Deceased road accident victims will no longer be clumsily covered and exposed to the public with the launch of DBPRO, an innovative product of Universiti Malaysia Sarawak (Unimas).
The DBPRO or “dead body protector” functions to cover dead bodies from the view of the public before they can be transported from the accident site by law enforcement officers and other emergency response teams.
The product, which can only be used once before disposal, can fit all body sizes and is light and can be fold for ease of storage and handling.
The DBPRO is not only functional but it is also environmentally friendly as it is made out of recyclable materials.
Sarawak Deputy Chief Minister Datuk Amar Awang Tengah Ali Hasan said that the DBPRO is versatile and can also be used in other scenarios like during a crime scene or in cases of disaster.
“This product is simple but very practical. There are road accidents that involved the loss of life everyday and this product ensures that the victim would not remain exposed to the public eye, as a respect to that person and the family.
“Of course, we do not want to see a dead body remain exposed or covered with only newspapers or plastics. DBPRO would enable the authorities to cover dead bodies in a more decent and respectful manner,” he said during the product launch at Unimas recently.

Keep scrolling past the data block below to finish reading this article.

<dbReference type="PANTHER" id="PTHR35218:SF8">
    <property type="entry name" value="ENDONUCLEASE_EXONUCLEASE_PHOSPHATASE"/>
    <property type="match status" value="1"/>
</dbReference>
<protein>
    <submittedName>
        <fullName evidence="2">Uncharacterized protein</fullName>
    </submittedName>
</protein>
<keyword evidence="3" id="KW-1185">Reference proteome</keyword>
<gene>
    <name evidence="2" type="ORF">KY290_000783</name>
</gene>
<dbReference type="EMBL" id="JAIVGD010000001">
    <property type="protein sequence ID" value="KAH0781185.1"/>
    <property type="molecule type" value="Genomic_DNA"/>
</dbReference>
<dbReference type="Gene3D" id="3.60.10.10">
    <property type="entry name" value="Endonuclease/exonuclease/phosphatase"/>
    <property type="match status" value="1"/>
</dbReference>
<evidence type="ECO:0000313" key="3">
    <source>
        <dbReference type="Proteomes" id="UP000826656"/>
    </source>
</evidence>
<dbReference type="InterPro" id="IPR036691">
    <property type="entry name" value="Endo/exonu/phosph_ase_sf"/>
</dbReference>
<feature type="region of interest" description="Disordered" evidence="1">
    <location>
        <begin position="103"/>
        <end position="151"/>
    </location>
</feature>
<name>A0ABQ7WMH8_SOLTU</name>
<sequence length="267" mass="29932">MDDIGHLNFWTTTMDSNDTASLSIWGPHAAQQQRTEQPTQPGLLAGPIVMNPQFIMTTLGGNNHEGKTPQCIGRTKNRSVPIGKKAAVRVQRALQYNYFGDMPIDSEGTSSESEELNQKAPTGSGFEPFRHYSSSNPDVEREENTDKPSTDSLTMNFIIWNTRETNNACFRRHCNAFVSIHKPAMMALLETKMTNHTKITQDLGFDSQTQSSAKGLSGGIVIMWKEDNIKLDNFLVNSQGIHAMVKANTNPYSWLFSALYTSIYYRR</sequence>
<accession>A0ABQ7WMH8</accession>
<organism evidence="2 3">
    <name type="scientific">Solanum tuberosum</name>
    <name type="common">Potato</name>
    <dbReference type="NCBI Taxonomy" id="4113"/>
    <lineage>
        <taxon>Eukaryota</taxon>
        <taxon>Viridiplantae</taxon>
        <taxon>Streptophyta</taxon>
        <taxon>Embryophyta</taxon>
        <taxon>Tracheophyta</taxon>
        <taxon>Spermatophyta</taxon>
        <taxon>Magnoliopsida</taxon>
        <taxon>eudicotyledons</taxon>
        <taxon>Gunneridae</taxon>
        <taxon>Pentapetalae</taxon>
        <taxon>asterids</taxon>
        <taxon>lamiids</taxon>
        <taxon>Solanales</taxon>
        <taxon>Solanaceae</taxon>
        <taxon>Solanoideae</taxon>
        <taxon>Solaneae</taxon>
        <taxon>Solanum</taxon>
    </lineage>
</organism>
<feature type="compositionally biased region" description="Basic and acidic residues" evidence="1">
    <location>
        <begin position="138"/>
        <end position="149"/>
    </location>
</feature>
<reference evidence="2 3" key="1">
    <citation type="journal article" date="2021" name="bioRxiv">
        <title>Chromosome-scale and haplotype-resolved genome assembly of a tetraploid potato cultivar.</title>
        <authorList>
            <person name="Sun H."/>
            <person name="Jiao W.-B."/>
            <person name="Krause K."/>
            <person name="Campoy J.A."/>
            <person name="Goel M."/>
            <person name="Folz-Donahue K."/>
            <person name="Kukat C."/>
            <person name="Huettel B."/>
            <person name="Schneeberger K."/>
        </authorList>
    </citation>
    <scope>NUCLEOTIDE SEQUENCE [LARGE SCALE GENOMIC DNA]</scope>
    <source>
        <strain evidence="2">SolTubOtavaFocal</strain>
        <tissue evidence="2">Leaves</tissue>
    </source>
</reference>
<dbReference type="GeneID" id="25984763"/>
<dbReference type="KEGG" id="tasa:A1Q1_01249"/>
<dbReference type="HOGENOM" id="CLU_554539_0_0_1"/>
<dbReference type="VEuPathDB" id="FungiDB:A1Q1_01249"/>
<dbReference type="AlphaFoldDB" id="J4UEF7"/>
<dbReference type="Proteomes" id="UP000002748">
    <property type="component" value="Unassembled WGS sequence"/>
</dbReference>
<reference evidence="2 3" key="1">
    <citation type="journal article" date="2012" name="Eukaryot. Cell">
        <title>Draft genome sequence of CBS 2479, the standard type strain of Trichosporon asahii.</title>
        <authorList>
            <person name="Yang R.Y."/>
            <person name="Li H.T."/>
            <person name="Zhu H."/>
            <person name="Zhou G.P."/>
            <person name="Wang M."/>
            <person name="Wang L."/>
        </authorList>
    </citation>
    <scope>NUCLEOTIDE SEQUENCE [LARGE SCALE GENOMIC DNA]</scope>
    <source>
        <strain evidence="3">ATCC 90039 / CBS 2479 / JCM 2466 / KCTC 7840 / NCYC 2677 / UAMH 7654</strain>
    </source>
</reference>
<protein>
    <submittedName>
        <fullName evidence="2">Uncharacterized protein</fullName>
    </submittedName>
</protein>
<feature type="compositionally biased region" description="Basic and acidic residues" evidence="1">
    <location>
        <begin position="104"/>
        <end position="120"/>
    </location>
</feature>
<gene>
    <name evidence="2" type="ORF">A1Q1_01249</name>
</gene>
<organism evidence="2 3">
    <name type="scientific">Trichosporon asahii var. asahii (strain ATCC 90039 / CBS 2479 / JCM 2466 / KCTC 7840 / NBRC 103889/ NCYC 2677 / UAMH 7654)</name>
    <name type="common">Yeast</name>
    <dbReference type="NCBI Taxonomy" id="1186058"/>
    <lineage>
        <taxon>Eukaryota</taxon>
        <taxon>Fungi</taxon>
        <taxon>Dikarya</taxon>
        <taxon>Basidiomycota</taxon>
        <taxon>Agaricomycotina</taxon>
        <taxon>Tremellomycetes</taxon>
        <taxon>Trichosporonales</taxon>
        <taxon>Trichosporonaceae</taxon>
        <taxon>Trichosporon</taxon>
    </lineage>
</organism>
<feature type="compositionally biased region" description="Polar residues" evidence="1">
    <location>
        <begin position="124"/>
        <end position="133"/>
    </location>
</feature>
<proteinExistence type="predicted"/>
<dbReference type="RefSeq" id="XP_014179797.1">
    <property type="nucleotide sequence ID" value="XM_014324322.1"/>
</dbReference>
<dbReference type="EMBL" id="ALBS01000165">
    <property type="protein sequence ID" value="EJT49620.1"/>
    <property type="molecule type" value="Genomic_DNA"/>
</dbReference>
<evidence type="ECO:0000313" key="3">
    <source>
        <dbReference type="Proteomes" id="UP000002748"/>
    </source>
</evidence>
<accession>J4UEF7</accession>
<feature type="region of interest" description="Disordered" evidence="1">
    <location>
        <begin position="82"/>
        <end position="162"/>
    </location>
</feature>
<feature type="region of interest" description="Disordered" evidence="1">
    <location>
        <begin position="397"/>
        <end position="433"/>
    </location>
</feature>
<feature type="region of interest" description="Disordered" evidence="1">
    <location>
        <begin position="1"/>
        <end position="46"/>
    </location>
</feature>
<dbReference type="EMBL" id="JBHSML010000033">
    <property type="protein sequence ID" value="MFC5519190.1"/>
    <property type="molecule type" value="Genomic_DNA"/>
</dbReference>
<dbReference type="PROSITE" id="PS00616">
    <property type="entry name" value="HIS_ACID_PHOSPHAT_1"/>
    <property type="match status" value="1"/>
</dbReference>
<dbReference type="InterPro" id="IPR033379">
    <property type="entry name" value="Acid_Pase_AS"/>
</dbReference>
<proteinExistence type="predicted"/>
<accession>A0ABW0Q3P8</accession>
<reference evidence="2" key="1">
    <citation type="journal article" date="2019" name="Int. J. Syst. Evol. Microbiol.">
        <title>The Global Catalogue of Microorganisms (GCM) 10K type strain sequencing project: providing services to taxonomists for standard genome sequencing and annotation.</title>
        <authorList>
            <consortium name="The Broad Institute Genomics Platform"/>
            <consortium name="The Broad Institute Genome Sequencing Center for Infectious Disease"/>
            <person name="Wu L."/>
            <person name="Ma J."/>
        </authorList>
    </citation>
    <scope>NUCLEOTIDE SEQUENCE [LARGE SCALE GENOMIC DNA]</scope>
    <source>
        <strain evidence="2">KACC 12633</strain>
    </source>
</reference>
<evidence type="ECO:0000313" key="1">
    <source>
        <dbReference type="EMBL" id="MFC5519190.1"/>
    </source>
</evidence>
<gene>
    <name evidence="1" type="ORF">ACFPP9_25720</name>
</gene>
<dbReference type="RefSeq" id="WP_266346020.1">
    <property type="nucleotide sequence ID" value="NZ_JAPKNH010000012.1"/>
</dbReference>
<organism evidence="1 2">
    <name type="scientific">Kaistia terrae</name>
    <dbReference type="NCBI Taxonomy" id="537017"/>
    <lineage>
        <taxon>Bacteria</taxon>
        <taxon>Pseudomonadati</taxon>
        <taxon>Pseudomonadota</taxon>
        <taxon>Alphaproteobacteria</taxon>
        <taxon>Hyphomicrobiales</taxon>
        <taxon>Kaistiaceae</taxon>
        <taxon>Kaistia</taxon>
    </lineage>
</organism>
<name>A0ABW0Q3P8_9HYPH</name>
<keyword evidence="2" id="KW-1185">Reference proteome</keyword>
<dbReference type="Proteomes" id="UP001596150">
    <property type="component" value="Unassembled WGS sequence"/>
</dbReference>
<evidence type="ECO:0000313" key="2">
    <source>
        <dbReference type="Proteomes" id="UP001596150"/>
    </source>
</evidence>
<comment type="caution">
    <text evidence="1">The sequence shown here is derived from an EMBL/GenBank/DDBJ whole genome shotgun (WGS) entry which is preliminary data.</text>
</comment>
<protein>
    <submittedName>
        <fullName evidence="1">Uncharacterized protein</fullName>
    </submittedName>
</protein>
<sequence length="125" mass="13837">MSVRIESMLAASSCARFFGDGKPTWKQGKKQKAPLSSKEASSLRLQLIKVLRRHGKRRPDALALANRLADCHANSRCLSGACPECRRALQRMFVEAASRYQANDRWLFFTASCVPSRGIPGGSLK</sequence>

The university, led by Unimas Associate Professor Dr. Saiful Bahari Mohd Yusoff and his team of researchers, is currently trying to commercialise the product in the collaboration with JSMAT Development and Construction Sdn Bhd.
Awang Tengah also suggested Unimas to take their product worldwide.
He recommended continuous research and development to create innovations with big potential and added value to be done by the university for the purpose of commercialisation.
“Besides, higher learning institutes should also collaborate with the the private sector to share their expertise and also to gain fund for their research.
“Our universities need to intensify their research and collaborate with industry players so that their ideas can be realised and not sitting on a shelf somewhere. Continuous research and strategic collaboration would help bring our innovation to reach global standards,” he added.
The idea for the protector came to Saiful Bahari in 2009 after he saw a road accident involving a senior citizen couple. He felt uneasy seeing the lifeless bodies on the road and that they should not be exposed out of respect for the grieving family on site.
Other than that, he said that by properly covering fatal road accident victims, it would also protect people especially children, from being traumatized by disturbing images.
A total of 350 DBPRO units were distributed to nine selected agencies during the event.